Household waste to energy (processed at home) – Home Energy Resources Unit (HERU) has developed a patented heat pipe technology to convert everyday materials, such as paper and cardboard, plastic, garden clippings, packaging, and uneaten food, into fuel for domestic and commercial heating applications. Only metal and glass cannot be fed into the system. The highlight of this technology is that it can be installed at households, which eliminates the need for transporting, sorting, recollecting, and supplying to and from a processing plant.

Nanofibers, pectin, biofuels from orange peel – Researchers at IIT Hyderabad developed a process under which orange-peel extract sediments under gravity, forming three layers:

  • The top layer is oil-type and can be used for polystyrene recycling.
  • The second layer consists of cellulose particles. Upon being heated in an inert atmosphere, these convert into carbon material that can be used as electrodes in Lithium-ion batteries.
  • The bottom layer, which is like water, can be used as a natural solvent for biopolymers such as gelatin, which, in turn, is used to produce nanofibers.

VWaste, an innovative startup that extracts oil and powder from orange peels; these are thereafter used in the production of pectin.

Waste into biofuel – British Petroleum and Johnson Matthey have licensed their innovative Fischer-Tropsch technology, developed over 30 years, to Fulcrum BioEnergy. The process entails converting synthesis gas, produced from sources such as municipal solid waste and other renewable biomass, into long-chain hydrocarbons that can be used to produce diesel and jet fuel.

Cooking oil into biodiesel – Novozymes has developed Eversa, an enzyme-based solution, to convert used cooking oil or other low-grade oils into biodiesel.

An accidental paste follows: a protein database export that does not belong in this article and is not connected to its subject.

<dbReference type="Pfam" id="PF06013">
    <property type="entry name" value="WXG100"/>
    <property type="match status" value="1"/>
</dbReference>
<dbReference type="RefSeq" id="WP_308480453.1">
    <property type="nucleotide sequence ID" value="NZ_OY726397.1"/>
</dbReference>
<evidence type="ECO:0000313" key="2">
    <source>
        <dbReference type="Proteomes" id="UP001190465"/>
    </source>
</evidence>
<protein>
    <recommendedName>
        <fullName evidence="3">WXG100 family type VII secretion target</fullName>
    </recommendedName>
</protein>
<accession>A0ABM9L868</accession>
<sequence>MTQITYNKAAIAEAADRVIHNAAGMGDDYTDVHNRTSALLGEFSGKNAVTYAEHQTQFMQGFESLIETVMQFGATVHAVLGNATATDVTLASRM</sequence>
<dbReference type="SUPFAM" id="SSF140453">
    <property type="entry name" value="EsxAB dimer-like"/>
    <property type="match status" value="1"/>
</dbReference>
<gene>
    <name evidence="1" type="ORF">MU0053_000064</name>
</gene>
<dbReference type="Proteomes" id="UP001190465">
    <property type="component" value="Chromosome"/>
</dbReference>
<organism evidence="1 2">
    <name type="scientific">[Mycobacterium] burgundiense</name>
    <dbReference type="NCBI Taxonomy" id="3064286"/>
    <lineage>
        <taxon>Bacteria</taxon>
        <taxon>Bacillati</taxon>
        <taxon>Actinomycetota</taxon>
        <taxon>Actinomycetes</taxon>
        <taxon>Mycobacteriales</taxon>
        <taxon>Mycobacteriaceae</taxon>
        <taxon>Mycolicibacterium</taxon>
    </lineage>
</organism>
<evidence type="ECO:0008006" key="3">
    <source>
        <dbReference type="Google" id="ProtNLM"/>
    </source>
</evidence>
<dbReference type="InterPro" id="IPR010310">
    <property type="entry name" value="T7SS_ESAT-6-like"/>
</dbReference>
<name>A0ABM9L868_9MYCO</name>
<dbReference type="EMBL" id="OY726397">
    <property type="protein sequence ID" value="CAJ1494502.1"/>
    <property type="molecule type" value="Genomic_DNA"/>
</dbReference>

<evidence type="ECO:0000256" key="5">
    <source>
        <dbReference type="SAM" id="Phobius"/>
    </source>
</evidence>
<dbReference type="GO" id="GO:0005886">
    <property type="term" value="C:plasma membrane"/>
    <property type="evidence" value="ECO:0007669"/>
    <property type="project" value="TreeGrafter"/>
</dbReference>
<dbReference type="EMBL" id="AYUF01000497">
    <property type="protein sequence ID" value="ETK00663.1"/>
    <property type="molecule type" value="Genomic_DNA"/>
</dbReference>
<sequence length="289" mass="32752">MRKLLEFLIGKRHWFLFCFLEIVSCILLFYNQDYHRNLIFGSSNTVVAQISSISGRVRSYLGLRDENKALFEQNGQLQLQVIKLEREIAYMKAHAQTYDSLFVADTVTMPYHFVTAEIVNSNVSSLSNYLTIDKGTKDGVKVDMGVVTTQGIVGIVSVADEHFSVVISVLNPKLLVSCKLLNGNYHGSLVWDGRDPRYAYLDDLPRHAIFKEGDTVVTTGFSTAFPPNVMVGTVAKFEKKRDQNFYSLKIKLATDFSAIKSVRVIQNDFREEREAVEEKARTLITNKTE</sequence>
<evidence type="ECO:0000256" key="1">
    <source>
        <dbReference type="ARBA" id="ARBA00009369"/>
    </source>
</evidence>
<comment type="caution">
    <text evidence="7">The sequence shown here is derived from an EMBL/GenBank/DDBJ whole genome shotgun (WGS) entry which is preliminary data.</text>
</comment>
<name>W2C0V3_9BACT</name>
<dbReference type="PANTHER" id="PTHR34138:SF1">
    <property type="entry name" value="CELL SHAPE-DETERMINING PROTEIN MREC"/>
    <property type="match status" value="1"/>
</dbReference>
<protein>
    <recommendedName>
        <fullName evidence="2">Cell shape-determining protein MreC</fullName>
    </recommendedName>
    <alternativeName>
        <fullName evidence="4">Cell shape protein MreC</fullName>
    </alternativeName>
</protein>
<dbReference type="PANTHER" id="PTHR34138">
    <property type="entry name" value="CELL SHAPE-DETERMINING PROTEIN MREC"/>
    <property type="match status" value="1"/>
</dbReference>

Carbon-rich waste into fuel using microbes – LanzaTech converts carbon-rich waste into biofuel via a gas fermentation technology based on patented microbes.

PHA bioplastics from cellulosic waste – Full Cycle Bioplastics has developed a technology to manufacture polyhydroxyalkanoates (PHA) bioplastic using organic and cellulosic waste as feedstock. Waste is treated in a digestion unit to produce a strong wastewater intermediate. The fatty acids in the wastewater are fed to non-GMO bacteria, which convert them into PHA.

Challenges in Converting Waste to Value

  • Segregated and mixed waste - The waste generated from industries, such as orange peel and cooked oil, are easy to process. They can be sourced directly and transported to the processing facility without any impurities. Municipal waste, on the other hand, contains organic, inorganic, glass, metal, and other materials. It can be segregated using technologies but at an added cost. Waste can be managed efficiently by segregating properly at source and using dedicated means of transportation to deliver at processing centers; this would prevent mixing up of unwanted materials. Domestic users do not separate wet and dry garbage which makes recycling a challenging task.
  • Loopholes in regulations – Current waste generation and disposal regulations are not stringent enough to ensure effective implementation. Rules for separate disposal of different types of waste, although defined, are not imposed strictly.
  • Non-availability of local waste treatment facilities – Transportation of waste increases the input cost associated with treatment at plant. This renders the process uneconomical. Local processing plants need to be set up at the outskirts of cities to make waste processing economical.
  • Legal and illegal transport of waste material – Stringent regulations have been implemented to check the dumping of waste from countries such as the US and Europe in Asian countries such as China and India. Despite the restrictions, some specific grades of waste are still dumped. The material is burnt in furnaces or discarded in landfills, either ways contributing to the emission of harmful gases.

How Aranca Can Help
The technologies mentioned above provide information on only a few innovative technologies developed recently. As a research partner, Aranca can help you in scouting for sustainable technologies and identifying potential licensing/M&A targets. After defining the waste produced by your company or the waste that you are interested in generating value from, we can suggest technologies that are in the conceptual stage or have been commercialized. Implementing these technologies will help you to valorize your waste, generate revenue from it, and become socially responsible.